img_1029

VONA faculty members lay down wisdom in a panel discussion about writing.

Last week was one of the best of my life, I think.

I spent the week at the University of Pennsylvania in writing workshops at VONA, where I mingled and sat at the feet (figuratively) of some literary greats, including Junot Diaz. My instructor was Reyna Grande, a Mexican writer whose memoir The Distance Between Us detailed her own journey crossing the border and how it affected her family.

img_1035

My instructor, Reyna Grande, reading material from her new, not-yet-published memoir. #sneakpeek

My piece—the first 20ish pages of my memoir—was workshopped on Monday, the first day of the week, which was nerve-wracking. I also happened to go last, after two of my colleagues’ great work was discussed, which compounded my heart palpitations even more. The feedback I got was brutal, but good: the child narrative voice I use in the early chapters limits what the reader can see if there is no accompanying adult reflection; also, my book’s overall theme didn’t ring through the early pages. Reyna’s personality was a little hard to read, and that made the workshop more difficult because I couldn’t put a confident “but she doesn’t actually hate my work” on it until the end of the week, after we’d opened up to each other a bit more.

I had a one-on-one meeting with Reyna, and that was invaluable. I mean, her lectures contained MFA-level material and the other workshops were great, but the one-on-one meeting allowed me to talk out some of the kinks in my story. I told her the basics of my story (my dad was a minister who was married four times and abandoned me and my older brother in favor of my sisters, with whom he had an inappropriately close relationship), and we discussed a short piece I wrote for her class, a letter to one of my sisters who made me feel like I didn’t belong in a most vulnerable situation. And that was the key—belonging. I knew that was a theme of my book, but I didn’t know how important it was until I spoke with Reyna about it. Therefore, having that 20-minute conversation with her changed the course of my book, and made me think that, maybe, I’ve got more than one memoir in me.

Reyna also had us write about our first time doing something, first about the physical experience, then about the subtext/what really happened underneath that physical experience. I wrote about my first (and only) time on a water slide. My mom took me on it when I was about 4, and it didn’t go so well. It was my first near-drowning incident. I wasn’t happy with the way I’d written the assignment, though, so I didn’t share it in class, but thought about it more once I got home, back to DC. Only yesterday, during a long walk to relieve some muscle stiffness, did I realize that the story wasn’t about my mom letting me go and me nearly drowning. It was about her putting me in harm’s way and not apologizing. It was about my needing to forgive my mother for everything that happened with my father. I had never thought about that EVER in almost 32 years, with all my focus going to forgiving my father and sisters. But forgiving my mother is equally important, and I was finally able to do that in my heart yesterday.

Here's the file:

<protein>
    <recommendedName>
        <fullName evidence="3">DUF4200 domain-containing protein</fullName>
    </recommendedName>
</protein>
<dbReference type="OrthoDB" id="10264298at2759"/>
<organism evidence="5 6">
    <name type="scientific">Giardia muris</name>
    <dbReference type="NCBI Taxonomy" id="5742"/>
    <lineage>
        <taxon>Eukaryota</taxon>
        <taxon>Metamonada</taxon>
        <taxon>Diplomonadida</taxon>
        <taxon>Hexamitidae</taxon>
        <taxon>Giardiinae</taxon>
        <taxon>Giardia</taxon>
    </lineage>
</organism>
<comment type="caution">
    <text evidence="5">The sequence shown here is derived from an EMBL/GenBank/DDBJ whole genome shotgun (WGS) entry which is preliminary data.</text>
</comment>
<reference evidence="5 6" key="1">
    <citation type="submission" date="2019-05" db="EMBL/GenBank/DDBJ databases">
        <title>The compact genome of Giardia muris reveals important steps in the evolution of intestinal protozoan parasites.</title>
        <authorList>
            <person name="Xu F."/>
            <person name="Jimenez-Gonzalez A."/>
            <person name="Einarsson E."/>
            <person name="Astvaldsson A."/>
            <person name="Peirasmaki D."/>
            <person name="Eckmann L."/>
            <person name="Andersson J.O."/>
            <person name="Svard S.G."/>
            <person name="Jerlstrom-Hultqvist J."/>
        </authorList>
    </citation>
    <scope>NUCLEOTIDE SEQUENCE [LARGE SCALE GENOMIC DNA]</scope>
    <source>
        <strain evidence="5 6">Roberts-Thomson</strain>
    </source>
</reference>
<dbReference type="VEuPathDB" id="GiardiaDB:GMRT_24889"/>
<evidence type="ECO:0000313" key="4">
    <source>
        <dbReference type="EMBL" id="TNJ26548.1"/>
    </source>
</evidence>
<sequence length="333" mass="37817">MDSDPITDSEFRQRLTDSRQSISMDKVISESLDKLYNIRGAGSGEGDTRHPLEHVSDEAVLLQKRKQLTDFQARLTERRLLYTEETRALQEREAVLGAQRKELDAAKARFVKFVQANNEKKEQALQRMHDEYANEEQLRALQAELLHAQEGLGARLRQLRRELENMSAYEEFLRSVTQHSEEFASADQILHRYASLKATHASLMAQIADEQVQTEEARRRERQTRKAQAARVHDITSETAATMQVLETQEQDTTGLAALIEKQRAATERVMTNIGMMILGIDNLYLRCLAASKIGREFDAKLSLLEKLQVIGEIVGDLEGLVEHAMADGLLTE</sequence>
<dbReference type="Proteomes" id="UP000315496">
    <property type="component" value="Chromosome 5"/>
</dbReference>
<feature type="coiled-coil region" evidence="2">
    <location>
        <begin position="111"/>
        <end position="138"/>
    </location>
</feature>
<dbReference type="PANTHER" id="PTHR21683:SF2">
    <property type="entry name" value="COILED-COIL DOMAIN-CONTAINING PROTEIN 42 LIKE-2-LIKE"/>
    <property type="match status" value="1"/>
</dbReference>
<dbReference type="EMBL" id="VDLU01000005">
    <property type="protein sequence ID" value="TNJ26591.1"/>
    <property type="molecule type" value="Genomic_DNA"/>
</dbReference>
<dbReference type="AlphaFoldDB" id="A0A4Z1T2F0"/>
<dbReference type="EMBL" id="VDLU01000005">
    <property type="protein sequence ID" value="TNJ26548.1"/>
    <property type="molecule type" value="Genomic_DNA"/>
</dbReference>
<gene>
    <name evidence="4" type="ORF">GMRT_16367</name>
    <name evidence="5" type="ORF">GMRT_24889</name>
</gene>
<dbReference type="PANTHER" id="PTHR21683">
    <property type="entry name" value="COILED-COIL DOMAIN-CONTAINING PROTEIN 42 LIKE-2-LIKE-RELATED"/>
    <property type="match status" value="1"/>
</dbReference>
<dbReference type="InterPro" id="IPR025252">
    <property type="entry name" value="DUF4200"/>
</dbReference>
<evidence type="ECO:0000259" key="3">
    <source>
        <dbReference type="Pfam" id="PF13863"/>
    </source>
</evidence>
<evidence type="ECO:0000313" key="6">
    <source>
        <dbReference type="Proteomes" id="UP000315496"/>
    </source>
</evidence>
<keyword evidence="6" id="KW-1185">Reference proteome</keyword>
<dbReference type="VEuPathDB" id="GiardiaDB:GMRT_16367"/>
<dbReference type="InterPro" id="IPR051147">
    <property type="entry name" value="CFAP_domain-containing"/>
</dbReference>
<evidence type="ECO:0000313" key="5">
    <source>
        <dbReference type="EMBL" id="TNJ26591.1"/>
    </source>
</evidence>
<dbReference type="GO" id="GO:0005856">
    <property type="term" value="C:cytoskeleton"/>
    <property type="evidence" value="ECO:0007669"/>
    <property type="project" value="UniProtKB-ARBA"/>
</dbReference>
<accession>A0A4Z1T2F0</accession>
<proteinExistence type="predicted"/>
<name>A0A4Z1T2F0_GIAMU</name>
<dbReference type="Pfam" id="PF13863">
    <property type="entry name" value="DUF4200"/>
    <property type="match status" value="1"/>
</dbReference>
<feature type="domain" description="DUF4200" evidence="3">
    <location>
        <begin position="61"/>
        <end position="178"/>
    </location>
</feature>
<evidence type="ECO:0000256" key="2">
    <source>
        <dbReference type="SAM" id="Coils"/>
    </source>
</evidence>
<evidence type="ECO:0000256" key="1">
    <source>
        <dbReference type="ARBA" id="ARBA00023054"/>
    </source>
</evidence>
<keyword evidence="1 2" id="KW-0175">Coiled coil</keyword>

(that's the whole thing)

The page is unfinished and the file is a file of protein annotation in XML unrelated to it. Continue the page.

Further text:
People say that VONA is life-changing, but I sort of thought they were full of sh*t, or at least way more touchy-feely than I will ever be. But VONA did more for me when I got home than it did the week I was there, and that is incredible.

img_1038

Renowned poet Patricia Smith and students shaking us up with a heart-wrenching poem about children’s concept of death. #blacklivesmatter

FIRST DRAFT DONE!!!

The first draft of my memoir is done!!!!

I wrote the last word on Friday, May 12, 2017 at 11:10am.

Final word count? 208,230 words. 595 pages.

So, I have quite a bit of editing in my immediate future.

While it feels amazing to have gotten the first draft out of the way, it’s a little surreal: I spent 10 months (well, nine, really since I lost about a month to the NYC to DC move and related planning/packing/unpacking) writing the story of my existence, from my earliest memory until just after my 30th birthday. I have a record of my whole life, basically, and that is just wild, if you think about it.

This is a bratty thing to say, but completing this first draft doesn’t feel like quite the accomplishment that it should be. Probably because I’ve written first drafts of books before, in middle school, high school, and college. None of those novels were anywhere near as long as this memoir draft, and I did not devote all of my time to them the way I did this book.

So I have to remind myself that this project has been special for a number of reasons: it commemorates my father’s life, the person that I became because of him, and people in my life who helped me become a better person in his absence. It is also the first book that I’m serious about, and will actually edit and query agents. (I went through the querying process with my college novel. I sent 10 letters, received 9 rejections, then gave up.)

My next step? To let this sucker breathe and to not think about it for a while.

I’m going to VONA Voices in June, so by then, I think I will be ready to tackle the Everest that editing this book will be. My plan is to whittle the 200k+ pages down to roughly 85k.

Yes, I plan to remove approximately 123,230 words—well more than half the book—that I spent almost a year getting down on paper. Writing is a tough business. Dems da breaks.

I’m not sure what’s next for me after my memoir. Editing will take several months and will be just as time-consuming as writing because editing is writing, but then I have to figure out what I’ll do afterwards. More writing? Go back to the corporate world? I have no idea. Let’s see what happens!

But for now, I rejoice and I edit.